Whistleblower’s efforts help thousands of California cities and schools recover $68.5 million from Office Depot

LOS ANGELES, CALIFORNIA, Jan. 14, 2015 - More than 1,000 cities, counties, school districts and other government entities in California - including Los Angeles and Santa Clara County - will share in a $68.5 million settlement paid by Office Depot for allegedly overcharging them for office supplies.

The settlement agreement -- which has been signed by the parties to the case and was filed in Los Angeles Superior Court late yesterday - resolves a whistleblower ("qui tam") lawsuit filed by former Office Depot employee David Sherwin that alleged Office Depot failed to give most of its California government customers the lowest price it was offering any government customer as required under its contracts. Other pricing misconduct also was alleged.

"David Sherwin's insider knowledge and his determination to do the right thing were the most important factors in bringing Office Depot's alleged misconduct to light," said Stephen Hasegawa, a San Francisco whistleblower attorney with Phillips & Cohen LLP, which represented Sherwin. "He worked tirelessly on his own and with his lawyers for several years to try to prove Office Depot had overcharged its government customers. Even after he was diagnosed with terminal cancer, he continued to assist in the prosecution of the lawsuit."

Sherwin died from cancer last year, only a month after testifying in the lawsuit.

The California entities participated in the US Communities purchasing program, which was set up to allow state and local governments across the country to leverage their combined purchasing power by appointing a single public entity to negotiate a contract with a vendor on behalf of all US Communities members.

Participants in the contract are guaranteed to receive Office Depot's best available prices for government purchasers, according to Sherwin's complaint. But Office Depot allegedly gave Los Angeles, Santa Clara and the other California entities that are part of the settlement a lower discount rate than other government entities were given.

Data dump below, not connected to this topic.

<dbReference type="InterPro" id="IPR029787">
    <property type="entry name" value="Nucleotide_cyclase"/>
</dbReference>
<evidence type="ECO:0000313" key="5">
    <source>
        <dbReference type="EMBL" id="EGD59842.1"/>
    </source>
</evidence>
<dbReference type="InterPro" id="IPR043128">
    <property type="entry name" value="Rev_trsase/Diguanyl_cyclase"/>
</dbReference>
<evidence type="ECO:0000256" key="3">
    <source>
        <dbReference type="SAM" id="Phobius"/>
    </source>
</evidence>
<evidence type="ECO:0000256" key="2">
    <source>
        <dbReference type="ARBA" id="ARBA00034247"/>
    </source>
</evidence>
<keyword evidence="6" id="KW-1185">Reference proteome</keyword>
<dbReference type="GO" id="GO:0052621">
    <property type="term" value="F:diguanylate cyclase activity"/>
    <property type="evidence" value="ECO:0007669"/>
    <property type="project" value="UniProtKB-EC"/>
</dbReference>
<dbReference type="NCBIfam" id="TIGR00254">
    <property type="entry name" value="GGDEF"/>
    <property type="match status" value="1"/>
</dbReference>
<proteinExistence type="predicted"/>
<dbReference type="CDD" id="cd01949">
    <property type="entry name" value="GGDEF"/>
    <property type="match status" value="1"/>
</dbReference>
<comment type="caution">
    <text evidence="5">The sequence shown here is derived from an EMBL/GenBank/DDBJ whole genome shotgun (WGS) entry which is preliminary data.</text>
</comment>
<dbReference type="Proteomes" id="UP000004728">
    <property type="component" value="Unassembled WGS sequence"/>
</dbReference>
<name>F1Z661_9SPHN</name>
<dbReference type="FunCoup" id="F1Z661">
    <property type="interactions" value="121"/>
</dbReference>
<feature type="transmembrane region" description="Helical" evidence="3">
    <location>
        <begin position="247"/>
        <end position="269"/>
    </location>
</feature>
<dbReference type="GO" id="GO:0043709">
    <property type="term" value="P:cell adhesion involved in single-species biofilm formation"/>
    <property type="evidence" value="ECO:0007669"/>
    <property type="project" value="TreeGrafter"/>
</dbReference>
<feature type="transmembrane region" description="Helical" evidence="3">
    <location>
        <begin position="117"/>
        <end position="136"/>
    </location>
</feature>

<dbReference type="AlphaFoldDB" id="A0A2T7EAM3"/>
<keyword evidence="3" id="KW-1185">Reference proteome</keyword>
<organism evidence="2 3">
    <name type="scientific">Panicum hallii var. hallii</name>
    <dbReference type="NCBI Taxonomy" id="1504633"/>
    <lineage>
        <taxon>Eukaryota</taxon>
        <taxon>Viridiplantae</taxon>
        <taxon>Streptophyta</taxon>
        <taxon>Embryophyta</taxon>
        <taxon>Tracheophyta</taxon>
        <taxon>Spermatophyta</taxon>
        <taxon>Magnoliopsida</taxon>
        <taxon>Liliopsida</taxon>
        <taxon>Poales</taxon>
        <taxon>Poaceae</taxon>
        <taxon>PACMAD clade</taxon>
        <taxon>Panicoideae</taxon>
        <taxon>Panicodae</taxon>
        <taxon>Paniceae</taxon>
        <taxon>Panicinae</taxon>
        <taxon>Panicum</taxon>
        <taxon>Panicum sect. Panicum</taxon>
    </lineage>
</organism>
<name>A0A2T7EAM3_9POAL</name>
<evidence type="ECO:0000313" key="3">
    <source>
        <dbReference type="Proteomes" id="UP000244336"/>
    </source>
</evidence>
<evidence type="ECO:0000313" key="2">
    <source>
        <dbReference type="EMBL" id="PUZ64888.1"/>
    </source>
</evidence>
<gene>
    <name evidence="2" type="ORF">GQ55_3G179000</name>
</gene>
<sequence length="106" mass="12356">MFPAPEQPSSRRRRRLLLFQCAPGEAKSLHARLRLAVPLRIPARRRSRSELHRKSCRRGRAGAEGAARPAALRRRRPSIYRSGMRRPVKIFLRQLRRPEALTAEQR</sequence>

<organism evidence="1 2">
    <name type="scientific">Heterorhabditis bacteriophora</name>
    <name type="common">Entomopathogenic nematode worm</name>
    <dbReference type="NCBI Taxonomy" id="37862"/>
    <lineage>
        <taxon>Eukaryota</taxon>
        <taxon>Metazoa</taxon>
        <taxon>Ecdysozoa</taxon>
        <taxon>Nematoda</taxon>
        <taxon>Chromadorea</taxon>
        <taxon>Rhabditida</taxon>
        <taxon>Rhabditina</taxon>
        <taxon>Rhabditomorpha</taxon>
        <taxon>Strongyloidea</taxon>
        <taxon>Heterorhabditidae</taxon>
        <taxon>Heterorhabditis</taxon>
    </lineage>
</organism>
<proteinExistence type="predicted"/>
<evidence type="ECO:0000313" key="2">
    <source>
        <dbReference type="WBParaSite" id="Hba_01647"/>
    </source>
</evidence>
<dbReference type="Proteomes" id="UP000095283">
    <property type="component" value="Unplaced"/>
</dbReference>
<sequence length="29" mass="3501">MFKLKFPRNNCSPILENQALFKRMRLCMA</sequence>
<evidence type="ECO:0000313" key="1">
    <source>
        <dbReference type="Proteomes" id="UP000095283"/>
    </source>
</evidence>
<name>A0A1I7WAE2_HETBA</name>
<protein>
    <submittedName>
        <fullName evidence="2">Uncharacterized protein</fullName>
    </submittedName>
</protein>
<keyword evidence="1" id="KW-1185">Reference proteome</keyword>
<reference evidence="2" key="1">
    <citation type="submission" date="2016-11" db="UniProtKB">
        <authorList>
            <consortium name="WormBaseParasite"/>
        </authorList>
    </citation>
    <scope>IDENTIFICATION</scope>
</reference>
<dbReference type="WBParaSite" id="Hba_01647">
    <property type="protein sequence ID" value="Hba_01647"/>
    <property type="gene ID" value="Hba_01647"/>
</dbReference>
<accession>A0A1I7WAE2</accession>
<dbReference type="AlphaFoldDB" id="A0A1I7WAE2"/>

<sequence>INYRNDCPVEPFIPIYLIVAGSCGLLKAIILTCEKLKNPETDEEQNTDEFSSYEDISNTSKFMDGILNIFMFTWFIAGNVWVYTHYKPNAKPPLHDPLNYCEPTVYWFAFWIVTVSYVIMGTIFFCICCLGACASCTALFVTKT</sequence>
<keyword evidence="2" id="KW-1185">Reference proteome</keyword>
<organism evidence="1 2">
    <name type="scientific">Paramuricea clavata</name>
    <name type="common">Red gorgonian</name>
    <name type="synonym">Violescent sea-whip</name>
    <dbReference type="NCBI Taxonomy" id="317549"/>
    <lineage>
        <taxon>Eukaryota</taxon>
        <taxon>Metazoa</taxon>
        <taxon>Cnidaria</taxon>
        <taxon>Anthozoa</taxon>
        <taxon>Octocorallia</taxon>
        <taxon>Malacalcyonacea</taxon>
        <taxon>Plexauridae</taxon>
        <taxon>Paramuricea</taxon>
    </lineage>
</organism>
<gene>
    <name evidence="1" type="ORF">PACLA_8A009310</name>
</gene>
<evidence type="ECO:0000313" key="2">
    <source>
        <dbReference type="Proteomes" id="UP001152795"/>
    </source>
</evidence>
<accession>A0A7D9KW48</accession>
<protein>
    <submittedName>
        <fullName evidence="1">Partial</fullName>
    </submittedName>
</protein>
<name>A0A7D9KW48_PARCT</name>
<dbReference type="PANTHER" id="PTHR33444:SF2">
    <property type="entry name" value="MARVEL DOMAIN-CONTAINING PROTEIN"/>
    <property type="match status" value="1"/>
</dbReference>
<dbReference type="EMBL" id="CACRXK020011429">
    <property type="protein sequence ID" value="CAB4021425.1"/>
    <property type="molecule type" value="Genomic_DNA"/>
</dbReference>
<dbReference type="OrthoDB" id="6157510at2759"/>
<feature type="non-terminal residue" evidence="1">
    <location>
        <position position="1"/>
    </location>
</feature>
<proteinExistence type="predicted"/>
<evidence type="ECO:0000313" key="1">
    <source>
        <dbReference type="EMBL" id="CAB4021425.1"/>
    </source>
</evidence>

The qui tam lawsuit was filed under the California False Claims Act in 2009 in Los Angeles Superior Court. The law rewards whistleblowers 15 percent to 33 percent of the amount recovered when the entity intervenes in the case and 25 percent to 50 percent when the entity doesn't join. Those amounts are paid by each entity from its share of the recovery and in this case varied by entity. Sherwin's estate will receive the reward.

Each entity's share of the settlement is based on the amount purchased from Office Depot under the U.S. Communities contract from 2005 to 2010. The largest shares will go to:

  • The City of Los Angeles ($11.6 million)
  • Santa Clara County ($3 million)
  • Los Angeles County ($3.8 million)
  • San Bernardino Unified School District ($1.3 million)
  • San Bernardino County ($1.2 million)
  • Orange County ($1.3 million)
  • Tulare County ($1.2 million)
  • City of Long Beach ($985,000)
  • Kern County ($960,000)
  • Fresno Unified School District ($886,000)
  • San Mateo County ($883,000)
  • Solano County ($843,000)

Phillips & Cohen thanked in-house counsel for all of the government intervenors who made invaluable contributions, including Laurie Rittenberg and Ronald Whitaker at the City of Los Angeles; Danny Chou, Greta Hansen, and Kavita Narayan at the County of Santa Clara; Phil Sinco and Wendy Stockton (now retired) from the City of Santa Maria; and Dean Derleth and John Higginbotham from the City of Corona.

They also thanked their co-counsel: Robert Nelson and Lexi Hazam at Lieff Cabraser Heimann & Bernstein; Altomease Kennedy at Sanford Heisler; and Mark Kleiman at the Law Office of Mark Kleiman.

Case citation: State of California ex rel. David Sherwin v. Office Depot, Inc., Case No. BC410135 (Los Angeles Superior Court).

David Sherwin

Office Depot whistleblower David Sherwin.